Canada's History - - CURRENTS -

The First Na­tions of Canada are made up of 634 in­di­vid­ual na­tions in all prov­inces and ter­ri­to­ries, based on fifty tribal group­ings such as Cree, Kanien’kehá:ka (Mo­hawk), and Huron. First Na­tions in­hab­i­tants are peo­ple of In­dige­nous de­scent who are nei­ther Métis nor Inuit.

In the 2011 cen­sus, 851,560 peo­ple iden­ti­fied as First Na­tions. Most (697,505) held reg­is­tered or treaty sta­tus, and about half lived in First Na­tions communities, for­merly known as re­serves. More than sixty In­dige­nous lan­guages were re­ported to be in use in Canada.

Many First Na­tions are in the process of devel­op­ing self-government agree­ments with Canada, and all are ac­count­able to the Cana­dian government for pub­lic fund­ing.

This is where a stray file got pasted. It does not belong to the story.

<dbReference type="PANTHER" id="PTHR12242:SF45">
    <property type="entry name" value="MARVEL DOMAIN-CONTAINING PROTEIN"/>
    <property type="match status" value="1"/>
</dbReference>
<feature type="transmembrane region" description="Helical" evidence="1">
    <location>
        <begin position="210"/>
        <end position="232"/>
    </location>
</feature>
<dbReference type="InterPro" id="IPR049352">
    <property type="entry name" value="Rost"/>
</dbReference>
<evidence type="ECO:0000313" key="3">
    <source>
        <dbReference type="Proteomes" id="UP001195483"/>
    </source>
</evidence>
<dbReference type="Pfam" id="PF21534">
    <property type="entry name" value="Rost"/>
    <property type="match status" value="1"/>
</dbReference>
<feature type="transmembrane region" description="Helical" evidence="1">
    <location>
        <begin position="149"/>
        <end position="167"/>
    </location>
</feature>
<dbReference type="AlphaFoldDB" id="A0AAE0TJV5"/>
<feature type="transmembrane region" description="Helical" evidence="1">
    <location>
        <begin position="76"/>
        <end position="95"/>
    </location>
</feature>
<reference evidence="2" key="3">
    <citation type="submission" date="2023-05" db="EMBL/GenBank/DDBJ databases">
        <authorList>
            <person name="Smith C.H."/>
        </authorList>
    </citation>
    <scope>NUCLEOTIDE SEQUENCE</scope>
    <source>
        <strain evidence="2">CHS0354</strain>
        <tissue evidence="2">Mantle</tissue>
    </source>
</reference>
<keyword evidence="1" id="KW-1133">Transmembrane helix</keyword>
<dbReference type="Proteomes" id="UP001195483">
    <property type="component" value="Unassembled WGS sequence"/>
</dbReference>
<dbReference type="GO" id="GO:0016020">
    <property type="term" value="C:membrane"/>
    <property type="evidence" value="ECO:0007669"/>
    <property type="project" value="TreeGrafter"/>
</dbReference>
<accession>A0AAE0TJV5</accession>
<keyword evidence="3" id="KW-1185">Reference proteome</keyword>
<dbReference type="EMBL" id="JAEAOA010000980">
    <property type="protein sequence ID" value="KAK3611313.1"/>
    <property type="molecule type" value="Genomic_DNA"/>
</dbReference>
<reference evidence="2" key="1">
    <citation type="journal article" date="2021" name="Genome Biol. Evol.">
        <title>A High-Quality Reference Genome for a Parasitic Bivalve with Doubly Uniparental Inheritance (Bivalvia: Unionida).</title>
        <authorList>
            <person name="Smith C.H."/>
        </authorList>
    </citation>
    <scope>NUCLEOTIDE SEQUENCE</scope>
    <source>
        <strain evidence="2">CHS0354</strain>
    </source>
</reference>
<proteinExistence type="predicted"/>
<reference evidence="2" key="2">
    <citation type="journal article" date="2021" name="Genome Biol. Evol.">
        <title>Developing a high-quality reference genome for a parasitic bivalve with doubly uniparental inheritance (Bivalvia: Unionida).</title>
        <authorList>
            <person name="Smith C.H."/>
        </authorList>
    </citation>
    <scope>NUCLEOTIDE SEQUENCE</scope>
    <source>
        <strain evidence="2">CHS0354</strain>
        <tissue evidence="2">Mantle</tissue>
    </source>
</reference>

The fed­eral government has al­lo­cated $8.4 bil­lion for the pe­riod from 2016 to 2021, with the goal of bring­ing about what it de­scribes as “trans­for­ma­tional change.” In Au­gust 2017, Prime Min­is­ter Justin Trudeau an­nounced plans for the cre­ation of two new de­part­ments: In­dige­nous Ser­vices Canada and Crown-In­dige­nous Re­la­tions and North­ern Af­fairs Canada.

The other In­dige­nous group­ings in Canada are the Métis and Inuit. Métis peo­ple num­bered 451,795 in 2011 and were spread across Canada. The Inuit pop­u­la­tion of 59,446 lives pri­mar­ily in Nu­navut.

Mo­hawks from Kah­nawake, Que­bec, celebrate National Abo­rig­i­nal Day in Mon­treal on June 21, 2016.

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